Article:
Parental Rights And Responsibilities Disputes

Section 18 of the Children’s Act 38 of 2005, deals with parental rights and responsibilities. A person’s parental rights and responsibilities consists of 4 main subjects:

  1. The responsibility to take care of a minor child. Usually, the parent with primary residency will be the parent who will mainly exercise this responsibility
  2. The right to maintain contact with a minor child. Usually, the parent with whom primary residency does not vest, will mainly exercise this right.
  3. The right to act as guardian of a minor child. This right vests with both parents and can only be adjudicated by a High Court who is the upper guardian of all minor children.
  4. The responsibility to contribute towards the maintenance needs of a minor child. This responsibility vests with both parents but usually, the parent with whom primary residency does not vest, will mainly have the responsibility to make a monthly maintenance contribution towards the parent with primary residency.

It is however very important to know that both biological parents have full parental rights and responsibilities over a minor child unless otherwise determined by an order of court.

Primary Care And Contact – Old Term: Custody & Contact Disputes

When parents decide to separate or where I child is born out of wedlock, the most important decision that needs to be made is where the child will primarily reside and what contact the non-resident parent shall have. The parent with whom the child will primarily reside will be awarded primary care and look after the daily care of the minor child. The parent who is not the primary caregiver will have certain rights of contact with the minor child. We assist all parties to reach a suitable scenario that serves the best interest of the minor child and will best suit their personal circumstance. It is very important to note that the party’s case will be different as each and every child has their own need and accordingly there are no textbook guidelines on what primary care and contact entail. Each and every situation needs to be considered in their personal circumstances. 

Parental Alienation

In most of the high-conflict divorces where minor children are involved, one will deal with a situation where a child is being alienated or negatively influenced by the other parent. Parental Alienation entails the psychological manipulation of a child into demonstrating unwarranted fear, disrespect, or hatred towards a parent and/or other family members. In cases like this, it becomes very difficult to determine the true wishes of the influenced minor children, and in worst-case scenarios, the alienator will resort to false sexual allegations against the alienated parent to revoke his/her contact with the children. This conduct is a severe form of child abuse. It is very important to involve an expert in this circumstance to determine the true wishes of the minor children and to provide a recommendation on primary residency and contact going forward which shall safeguard the children against any negative influence and shall serve their best interest.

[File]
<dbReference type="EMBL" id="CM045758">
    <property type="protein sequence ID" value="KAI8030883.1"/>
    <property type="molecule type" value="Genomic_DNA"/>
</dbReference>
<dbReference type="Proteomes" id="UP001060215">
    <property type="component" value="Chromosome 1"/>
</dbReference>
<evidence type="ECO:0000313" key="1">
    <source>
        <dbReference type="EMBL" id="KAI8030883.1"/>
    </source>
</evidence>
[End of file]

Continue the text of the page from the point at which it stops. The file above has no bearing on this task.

Access To Children

It is not the parent’s right that prevails, but it is the minor child’s right to maintain a stable and loving relationship with both parents and his/her extended family members which is of utmost importance.  It is also important to note that a parent’s right to access a minor child cannot be withheld due to a parent’s failure to comply with parental responsibilities such as contributing towards maintenance.

Termination Of Parental Rights And Responsibilities

In terms of section 28 of the Children’s Act of 2005 a parent’s parental rights can be limited or even be terminated in full. Due to the drastic nature of such an application, there are certain factors that the courts will first consider before granting an order to this effect.

Obtaining Parental Rights For Interested Parties

The Children’s Act of 2005 makes a provision that any interested party to a minor child may approach the court to be awarded certain and/or full parental rights and responsibilities. When the court is faced with an application of this nature there are certain factors which must be taken into account.

Parenting Plans

Is a process entailing negotiation and dispute resolution where a document is drafted, focusing on the child and which is regulated by legislation to assist parents to coordinate and regulate the manner in which they (as co-holders) will exercise their respective parental rights and responsibilities.


Consists of spousal maintenance and child maintenance. Each parent has a parental responsibility to maintain their children, and such responsibility is regulated by the Maintenance Act 99 of 1998. Such responsibility is dependent on the needs of the minor children in addition to the income of each respective parent.